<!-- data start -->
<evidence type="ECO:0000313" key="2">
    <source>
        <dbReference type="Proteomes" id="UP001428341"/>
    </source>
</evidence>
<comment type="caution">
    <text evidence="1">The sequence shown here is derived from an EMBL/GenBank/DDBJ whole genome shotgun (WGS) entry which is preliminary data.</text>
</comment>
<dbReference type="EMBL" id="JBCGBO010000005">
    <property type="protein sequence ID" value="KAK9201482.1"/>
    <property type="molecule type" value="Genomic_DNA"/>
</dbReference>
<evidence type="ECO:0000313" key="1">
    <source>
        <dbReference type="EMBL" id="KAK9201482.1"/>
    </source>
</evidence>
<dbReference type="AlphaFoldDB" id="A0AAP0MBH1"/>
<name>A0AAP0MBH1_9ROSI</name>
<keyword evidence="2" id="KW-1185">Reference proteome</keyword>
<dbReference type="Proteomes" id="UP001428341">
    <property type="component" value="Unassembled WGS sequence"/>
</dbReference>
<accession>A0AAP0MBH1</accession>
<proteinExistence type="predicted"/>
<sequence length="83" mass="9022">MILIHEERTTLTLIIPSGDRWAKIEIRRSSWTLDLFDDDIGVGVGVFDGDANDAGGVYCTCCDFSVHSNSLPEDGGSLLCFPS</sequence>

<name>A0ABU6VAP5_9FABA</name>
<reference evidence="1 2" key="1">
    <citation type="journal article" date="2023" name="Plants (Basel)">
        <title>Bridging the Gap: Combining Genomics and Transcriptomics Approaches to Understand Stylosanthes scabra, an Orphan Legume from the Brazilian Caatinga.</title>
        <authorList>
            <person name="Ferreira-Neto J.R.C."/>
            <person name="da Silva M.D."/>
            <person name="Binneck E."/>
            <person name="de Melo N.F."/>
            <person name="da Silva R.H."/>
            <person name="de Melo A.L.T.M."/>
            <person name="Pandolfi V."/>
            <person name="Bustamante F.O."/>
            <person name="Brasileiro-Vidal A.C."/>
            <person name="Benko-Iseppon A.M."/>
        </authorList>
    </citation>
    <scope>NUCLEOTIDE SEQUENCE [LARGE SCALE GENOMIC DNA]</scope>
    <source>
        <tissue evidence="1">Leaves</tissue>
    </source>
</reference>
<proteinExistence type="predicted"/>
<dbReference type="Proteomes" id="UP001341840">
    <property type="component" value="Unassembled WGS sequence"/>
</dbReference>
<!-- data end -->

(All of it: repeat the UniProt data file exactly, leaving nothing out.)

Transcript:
<evidence type="ECO:0000313" key="2">
    <source>
        <dbReference type="Proteomes" id="UP001428341"/>
    </source>
</evidence>
<comment type="caution">
    <text evidence="1">The sequence shown here is derived from an EMBL/GenBank/DDBJ whole genome shotgun (WGS) entry which is preliminary data.</text>
</comment>
<dbReference type="EMBL" id="JBCGBO010000005">
    <property type="protein sequence ID" value="KAK9201482.1"/>
    <property type="molecule type" value="Genomic_DNA"/>
</dbReference>
<evidence type="ECO:0000313" key="1">
    <source>
        <dbReference type="EMBL" id="KAK9201482.1"/>
    </source>
</evidence>
<dbReference type="AlphaFoldDB" id="A0AAP0MBH1"/>
<name>A0AAP0MBH1_9ROSI</name>
<keyword evidence="2" id="KW-1185">Reference proteome</keyword>
<dbReference type="Proteomes" id="UP001428341">
    <property type="component" value="Unassembled WGS sequence"/>
</dbReference>
<accession>A0AAP0MBH1</accession>
<proteinExistence type="predicted"/>
<sequence length="83" mass="9022">MILIHEERTTLTLIIPSGDRWAKIEIRRSSWTLDLFDDDIGVGVGVFDGDANDAGGVYCTCCDFSVHSNSLPEDGGSLLCFPS</sequence>

<name>A0ABU6VAP5_9FABA</name>
<reference evidence="1 2" key="1">
    <citation type="journal article" date="2023" name="Plants (Basel)">
        <title>Bridging the Gap: Combining Genomics and Transcriptomics Approaches to Understand Stylosanthes scabra, an Orphan Legume from the Brazilian Caatinga.</title>
        <authorList>
            <person name="Ferreira-Neto J.R.C."/>
            <person name="da Silva M.D."/>
            <person name="Binneck E."/>
            <person name="de Melo N.F."/>
            <person name="da Silva R.H."/>
            <person name="de Melo A.L.T.M."/>
            <person name="Pandolfi V."/>
            <person name="Bustamante F.O."/>
            <person name="Brasileiro-Vidal A.C."/>
            <person name="Benko-Iseppon A.M."/>
        </authorList>
    </citation>
    <scope>NUCLEOTIDE SEQUENCE [LARGE SCALE GENOMIC DNA]</scope>
    <source>
        <tissue evidence="1">Leaves</tissue>
    </source>
</reference>
<proteinExistence type="predicted"/>
<dbReference type="Proteomes" id="UP001341840">
    <property type="component" value="Unassembled WGS sequence"/>
</dbReference>